Monday, January 5, 2015

Draghi Can't Bluff This Time

by Mark Gilbert


January 5, 2015

In July 2012, European Central Bank President Mario Draghi pledged to do "whatever it takes'' to preserve the euro. While his comments succeeded in halting a surge in euro government borrowing costs, he turned out to be bluffing. He won't be able to pull that stunt a second time.

Back then, Draghi was tantalizing investors with something he called "outright monetary transactions'' to buy the debt of countries in trouble. These purchases never quite happened. This time around, he's dangling the prospect of full-blown quantitative easing, a wider government-bond purchasing program similar to the one the U.S. Federal Reserve has used to pump cash into the American economy.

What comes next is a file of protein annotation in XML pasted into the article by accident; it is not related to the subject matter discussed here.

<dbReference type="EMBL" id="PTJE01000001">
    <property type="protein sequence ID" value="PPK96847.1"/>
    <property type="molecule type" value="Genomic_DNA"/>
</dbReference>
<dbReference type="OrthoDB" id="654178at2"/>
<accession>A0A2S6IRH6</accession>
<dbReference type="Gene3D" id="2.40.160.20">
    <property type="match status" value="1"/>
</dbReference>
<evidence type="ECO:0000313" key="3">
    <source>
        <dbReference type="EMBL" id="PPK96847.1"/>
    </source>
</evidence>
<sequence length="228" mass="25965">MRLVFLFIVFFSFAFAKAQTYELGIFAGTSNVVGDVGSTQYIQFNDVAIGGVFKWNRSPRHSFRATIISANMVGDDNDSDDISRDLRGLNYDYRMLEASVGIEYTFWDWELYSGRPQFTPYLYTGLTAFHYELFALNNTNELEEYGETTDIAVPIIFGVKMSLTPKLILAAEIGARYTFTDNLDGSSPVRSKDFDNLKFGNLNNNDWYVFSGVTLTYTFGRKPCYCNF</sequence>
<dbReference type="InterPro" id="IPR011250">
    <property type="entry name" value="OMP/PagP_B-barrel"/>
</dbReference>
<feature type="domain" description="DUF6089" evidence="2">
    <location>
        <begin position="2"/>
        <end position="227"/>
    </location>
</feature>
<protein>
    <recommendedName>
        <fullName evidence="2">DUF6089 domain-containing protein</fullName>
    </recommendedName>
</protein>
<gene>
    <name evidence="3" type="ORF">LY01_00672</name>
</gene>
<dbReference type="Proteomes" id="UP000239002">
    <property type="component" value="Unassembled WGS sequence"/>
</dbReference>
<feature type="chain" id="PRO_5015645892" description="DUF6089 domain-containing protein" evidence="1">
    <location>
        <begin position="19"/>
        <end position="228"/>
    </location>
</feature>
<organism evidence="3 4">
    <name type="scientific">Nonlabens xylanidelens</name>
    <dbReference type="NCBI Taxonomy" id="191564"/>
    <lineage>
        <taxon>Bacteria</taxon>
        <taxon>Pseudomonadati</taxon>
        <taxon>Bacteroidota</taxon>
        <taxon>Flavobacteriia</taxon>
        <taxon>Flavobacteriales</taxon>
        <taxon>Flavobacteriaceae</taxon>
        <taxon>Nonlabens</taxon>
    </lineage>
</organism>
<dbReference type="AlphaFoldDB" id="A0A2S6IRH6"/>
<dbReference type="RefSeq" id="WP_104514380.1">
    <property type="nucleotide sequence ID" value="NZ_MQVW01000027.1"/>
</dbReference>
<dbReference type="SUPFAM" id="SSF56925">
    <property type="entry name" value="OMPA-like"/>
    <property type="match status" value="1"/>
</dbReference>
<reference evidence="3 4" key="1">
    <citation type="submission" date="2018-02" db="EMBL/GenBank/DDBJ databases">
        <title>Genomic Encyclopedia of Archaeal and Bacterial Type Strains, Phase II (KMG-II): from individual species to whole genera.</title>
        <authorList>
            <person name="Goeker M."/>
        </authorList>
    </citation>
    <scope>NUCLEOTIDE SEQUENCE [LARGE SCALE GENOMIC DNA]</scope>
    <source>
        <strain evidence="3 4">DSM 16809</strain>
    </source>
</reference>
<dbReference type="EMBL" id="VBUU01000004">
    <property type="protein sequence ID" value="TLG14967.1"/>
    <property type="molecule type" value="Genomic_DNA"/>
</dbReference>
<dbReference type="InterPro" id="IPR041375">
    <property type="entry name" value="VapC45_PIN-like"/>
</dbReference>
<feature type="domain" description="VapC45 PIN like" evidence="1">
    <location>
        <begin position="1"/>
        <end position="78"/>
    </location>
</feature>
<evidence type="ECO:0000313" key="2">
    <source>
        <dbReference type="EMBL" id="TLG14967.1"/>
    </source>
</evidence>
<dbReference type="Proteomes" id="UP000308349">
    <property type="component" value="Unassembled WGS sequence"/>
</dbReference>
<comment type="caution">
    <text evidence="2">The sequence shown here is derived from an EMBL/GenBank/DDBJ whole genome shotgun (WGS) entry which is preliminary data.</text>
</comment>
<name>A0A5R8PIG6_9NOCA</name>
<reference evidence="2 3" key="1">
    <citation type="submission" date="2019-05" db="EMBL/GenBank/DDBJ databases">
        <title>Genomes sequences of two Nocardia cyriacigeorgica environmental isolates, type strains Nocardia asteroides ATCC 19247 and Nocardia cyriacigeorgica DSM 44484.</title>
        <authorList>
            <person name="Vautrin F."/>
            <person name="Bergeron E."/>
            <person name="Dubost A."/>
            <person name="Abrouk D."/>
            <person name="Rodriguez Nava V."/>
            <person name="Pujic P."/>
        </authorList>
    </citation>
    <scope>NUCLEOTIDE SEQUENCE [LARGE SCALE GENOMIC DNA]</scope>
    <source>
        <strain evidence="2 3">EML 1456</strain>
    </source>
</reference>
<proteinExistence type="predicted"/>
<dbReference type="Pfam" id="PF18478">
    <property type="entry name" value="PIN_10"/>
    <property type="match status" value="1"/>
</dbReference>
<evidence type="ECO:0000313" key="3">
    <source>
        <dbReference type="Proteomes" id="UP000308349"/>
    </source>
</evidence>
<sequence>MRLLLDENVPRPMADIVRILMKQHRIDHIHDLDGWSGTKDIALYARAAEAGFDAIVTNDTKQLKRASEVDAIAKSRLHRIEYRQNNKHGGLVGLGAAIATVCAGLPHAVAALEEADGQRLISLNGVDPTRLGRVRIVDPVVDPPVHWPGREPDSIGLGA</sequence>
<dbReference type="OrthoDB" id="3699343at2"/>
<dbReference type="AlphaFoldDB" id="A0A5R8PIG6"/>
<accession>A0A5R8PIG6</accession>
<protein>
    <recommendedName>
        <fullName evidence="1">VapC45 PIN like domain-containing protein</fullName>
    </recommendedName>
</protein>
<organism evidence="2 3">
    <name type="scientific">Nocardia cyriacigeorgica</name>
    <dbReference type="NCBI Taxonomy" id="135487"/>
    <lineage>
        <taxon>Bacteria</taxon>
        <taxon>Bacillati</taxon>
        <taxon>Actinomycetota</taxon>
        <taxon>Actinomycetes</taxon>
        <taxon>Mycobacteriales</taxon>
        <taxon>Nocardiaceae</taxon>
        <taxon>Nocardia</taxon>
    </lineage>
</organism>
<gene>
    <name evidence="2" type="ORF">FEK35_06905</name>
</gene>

After months in denial, Draghi now recognizes that deflation is a clear and present danger. "The risk that we don't fulfill our mandate of price stability is higher than it was six months ago,'' he told Handelsblatt newspaper last week, adding that the ECB council unanimously favors additional action against persistently low inflation.


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